I'm sure you won't believe this, but I'm saying it anyway: Neil Marshall's pseudo-post-apocalyptic plaguesploitation horror-action-gorefest Doomsday is a beautiful thing. I can think of no more succinct way to describe it than by saying that it is to dismemberment what Showgirls is to nipples. I don't remember the last time I felt a movie tickle my gut like this -- perhaps it was when I cackled my way through Umberto Lenzi's gloriously incompetent Nightmare City last summer? That'd make sense, at least, as Doomsday, whether it knows it or not, is an everything-including-the-kitchen-sink-and-the-entrails-we-left-in-it-after-our-cannibal-dinner homage to the notorious Brit video nasties that I'm now positive provided a part of the director's balanced breakfast. Essentially, it does for '80s VHS d-movie shlock what Planet Terror did for cinematic grindhouse shlock, and then goes one better by giving Death Proof a run for its money with a car chase. Out of a castles-and-all medieval milieu. Against a band of gothy devil's rejects. In a Bentley.
I'm getting ahead of myself, but it really doesn't matter because the preposterous plot, something like 28 Days Later for people not smart enough to read a calendar, is all over the place anyway. Some crazy plague breaks out in Great Britain, causing a section of the country to be closed off (we understand just how closed off it is when a metal gate separating from the infected from the healthy closes on a guy's fingers and dismembers them for our enjoyment). Years later, the plague infiltrates the safe area, and so Eden, a hot babe who's equal parts Kate Beckinsale, Lara Croft and Victoria Beckham (played Germanly by Rhona Mitra), heads an army into the quarantined zone to find out why people are still alive in there.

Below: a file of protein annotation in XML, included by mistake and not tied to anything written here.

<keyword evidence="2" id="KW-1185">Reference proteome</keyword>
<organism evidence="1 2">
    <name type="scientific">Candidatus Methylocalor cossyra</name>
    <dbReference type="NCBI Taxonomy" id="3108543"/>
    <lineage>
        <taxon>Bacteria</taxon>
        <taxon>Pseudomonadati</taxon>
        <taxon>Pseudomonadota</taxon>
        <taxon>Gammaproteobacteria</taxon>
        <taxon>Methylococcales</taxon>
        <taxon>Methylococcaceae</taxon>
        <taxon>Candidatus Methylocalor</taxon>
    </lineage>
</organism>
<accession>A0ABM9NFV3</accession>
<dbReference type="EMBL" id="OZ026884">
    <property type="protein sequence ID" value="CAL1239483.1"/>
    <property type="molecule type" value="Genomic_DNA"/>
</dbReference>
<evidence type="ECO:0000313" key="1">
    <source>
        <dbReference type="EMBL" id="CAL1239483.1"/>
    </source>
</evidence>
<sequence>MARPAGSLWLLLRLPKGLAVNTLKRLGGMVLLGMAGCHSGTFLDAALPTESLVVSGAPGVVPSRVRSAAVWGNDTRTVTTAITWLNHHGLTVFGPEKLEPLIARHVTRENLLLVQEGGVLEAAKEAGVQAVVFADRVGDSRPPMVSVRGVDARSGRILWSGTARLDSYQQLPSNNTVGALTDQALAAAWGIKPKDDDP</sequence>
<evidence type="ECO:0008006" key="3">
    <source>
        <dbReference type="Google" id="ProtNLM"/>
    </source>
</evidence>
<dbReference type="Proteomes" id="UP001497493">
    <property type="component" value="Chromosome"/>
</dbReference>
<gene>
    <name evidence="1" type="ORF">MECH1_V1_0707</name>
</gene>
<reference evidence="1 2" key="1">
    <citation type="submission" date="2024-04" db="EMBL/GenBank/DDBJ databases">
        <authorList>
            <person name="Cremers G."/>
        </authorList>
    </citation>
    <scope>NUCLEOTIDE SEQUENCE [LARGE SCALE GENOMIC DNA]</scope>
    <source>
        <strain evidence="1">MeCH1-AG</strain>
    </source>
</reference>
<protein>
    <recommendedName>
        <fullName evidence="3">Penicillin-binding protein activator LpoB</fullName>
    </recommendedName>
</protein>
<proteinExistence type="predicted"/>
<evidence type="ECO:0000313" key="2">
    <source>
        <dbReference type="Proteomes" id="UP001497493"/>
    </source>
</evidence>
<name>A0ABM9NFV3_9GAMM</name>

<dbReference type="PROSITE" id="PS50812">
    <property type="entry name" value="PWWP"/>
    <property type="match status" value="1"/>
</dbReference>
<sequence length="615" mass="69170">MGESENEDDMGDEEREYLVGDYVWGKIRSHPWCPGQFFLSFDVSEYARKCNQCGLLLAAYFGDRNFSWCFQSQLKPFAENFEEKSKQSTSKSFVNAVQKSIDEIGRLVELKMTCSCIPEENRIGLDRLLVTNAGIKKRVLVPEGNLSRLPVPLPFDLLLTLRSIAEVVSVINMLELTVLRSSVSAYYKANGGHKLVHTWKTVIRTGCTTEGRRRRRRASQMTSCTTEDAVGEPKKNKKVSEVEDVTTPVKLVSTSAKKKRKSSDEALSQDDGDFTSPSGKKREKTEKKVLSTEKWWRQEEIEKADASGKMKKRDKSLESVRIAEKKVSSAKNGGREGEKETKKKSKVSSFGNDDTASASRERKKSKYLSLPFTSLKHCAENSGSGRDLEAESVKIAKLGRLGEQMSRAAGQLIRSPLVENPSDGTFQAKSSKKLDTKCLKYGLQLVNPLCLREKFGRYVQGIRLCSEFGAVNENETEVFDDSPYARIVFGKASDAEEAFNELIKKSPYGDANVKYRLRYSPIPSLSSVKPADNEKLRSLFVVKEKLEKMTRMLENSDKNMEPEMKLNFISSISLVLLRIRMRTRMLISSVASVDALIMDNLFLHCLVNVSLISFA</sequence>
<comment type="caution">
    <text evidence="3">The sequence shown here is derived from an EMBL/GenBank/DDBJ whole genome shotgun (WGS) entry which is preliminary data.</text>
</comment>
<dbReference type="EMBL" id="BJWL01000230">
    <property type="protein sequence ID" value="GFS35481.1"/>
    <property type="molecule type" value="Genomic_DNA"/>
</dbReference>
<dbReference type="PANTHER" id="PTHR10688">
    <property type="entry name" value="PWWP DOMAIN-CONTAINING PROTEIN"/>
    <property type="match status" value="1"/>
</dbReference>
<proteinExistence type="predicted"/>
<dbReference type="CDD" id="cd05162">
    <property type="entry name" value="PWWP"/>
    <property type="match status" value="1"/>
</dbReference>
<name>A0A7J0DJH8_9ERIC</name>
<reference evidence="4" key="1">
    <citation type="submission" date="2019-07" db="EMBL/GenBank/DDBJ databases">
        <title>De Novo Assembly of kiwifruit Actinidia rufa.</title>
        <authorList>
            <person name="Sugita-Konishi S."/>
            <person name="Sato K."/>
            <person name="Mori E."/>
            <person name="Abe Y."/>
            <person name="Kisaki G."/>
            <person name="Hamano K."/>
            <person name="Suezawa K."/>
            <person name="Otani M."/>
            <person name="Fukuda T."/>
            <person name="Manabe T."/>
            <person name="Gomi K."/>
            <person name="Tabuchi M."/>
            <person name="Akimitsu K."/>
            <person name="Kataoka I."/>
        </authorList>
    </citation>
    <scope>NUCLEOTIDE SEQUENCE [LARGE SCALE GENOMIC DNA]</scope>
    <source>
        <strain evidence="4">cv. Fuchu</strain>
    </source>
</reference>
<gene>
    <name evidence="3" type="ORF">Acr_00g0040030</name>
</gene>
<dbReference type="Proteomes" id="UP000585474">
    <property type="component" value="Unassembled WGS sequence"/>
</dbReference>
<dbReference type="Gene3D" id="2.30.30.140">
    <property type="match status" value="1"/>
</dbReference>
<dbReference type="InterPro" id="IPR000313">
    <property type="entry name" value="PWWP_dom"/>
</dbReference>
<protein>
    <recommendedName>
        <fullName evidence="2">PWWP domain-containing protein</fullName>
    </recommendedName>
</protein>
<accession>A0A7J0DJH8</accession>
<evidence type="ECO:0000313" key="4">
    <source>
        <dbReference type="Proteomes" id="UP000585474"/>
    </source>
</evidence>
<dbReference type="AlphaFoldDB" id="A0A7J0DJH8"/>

I knew this movie was onto something in the first five minutes when David O'Hara, as some kind of head of state, mumbled and mumbled and mumbled political strategy in a way that suggested he read the role as a more wooden version of The Simpsons' McBain, who's a more wooden version of Arnold Schwarzenegger. Making the display even harder to believe is that a lot of it happens alongside Bob Hoskins, who's overacting hard enough to give the Golden Razzie Awards academy a daunting task when they go to select the clip to play alongside his Worst Actor nomination.
That's when I knew I liked it -- I knew I loved it when, in a display of how the wall between the sick and infected is automated by motion-detecting guns, we see a bunny hop into frame only to explode before our eyes courtesy of that automated sharp-shooter. They kill a bunny! For no reason except to be excessive! What is not to love? (I should add that as we're in the no-animals-were-hurt-in-the-making-of-this-film era, the shot is clearly fake and that's why it's hilarious, lest you think I'm totally sick, which you probably do anyway).
The brain-tickling game of Guess the Intent is in full gear throughout the ensuing parade of excess. There is communal cannibalism. There's a bond between two lovers on the bad-guy side that can't be severed, even though one of their heads is. There are computer graphics whose level of sophistication can be summed up in two words: Coleco Vision. There is a Fine Young Cannibals song ("Good Thing!") played during the gothy bad guys' pre-human roasting ritual (sort of a Cirque du Dirty Hair). There is blood on the lens. There is explicit Fulci referencing. There is another actress who bears resemblance to Victoria Beckham and thus the creation of a good Posh/bad Posh paradigm. Is what we see incompetent or comedic genius? Marshall says he injected the film with a "sick sense of humor," and yet, like with any camp worth obsessing over, it's still uncertain if the director knows just how funny he is.
Covering Doomsday's would be best handled via a screencap-heavy recap, which I'll do when it comes out on DVD. It'll be appropriate then, because that'll be the point in time when this thing will have a shot of becoming the beloved trash it's destined to be. Seriously, don't go see it, don't believe me now, but just know that I called it: some day in the future, Doomsday is going to have a legion of fans lovingly laughing at it, sharing in it like its Mad Max rejects share in human carcass. This movie is a gift.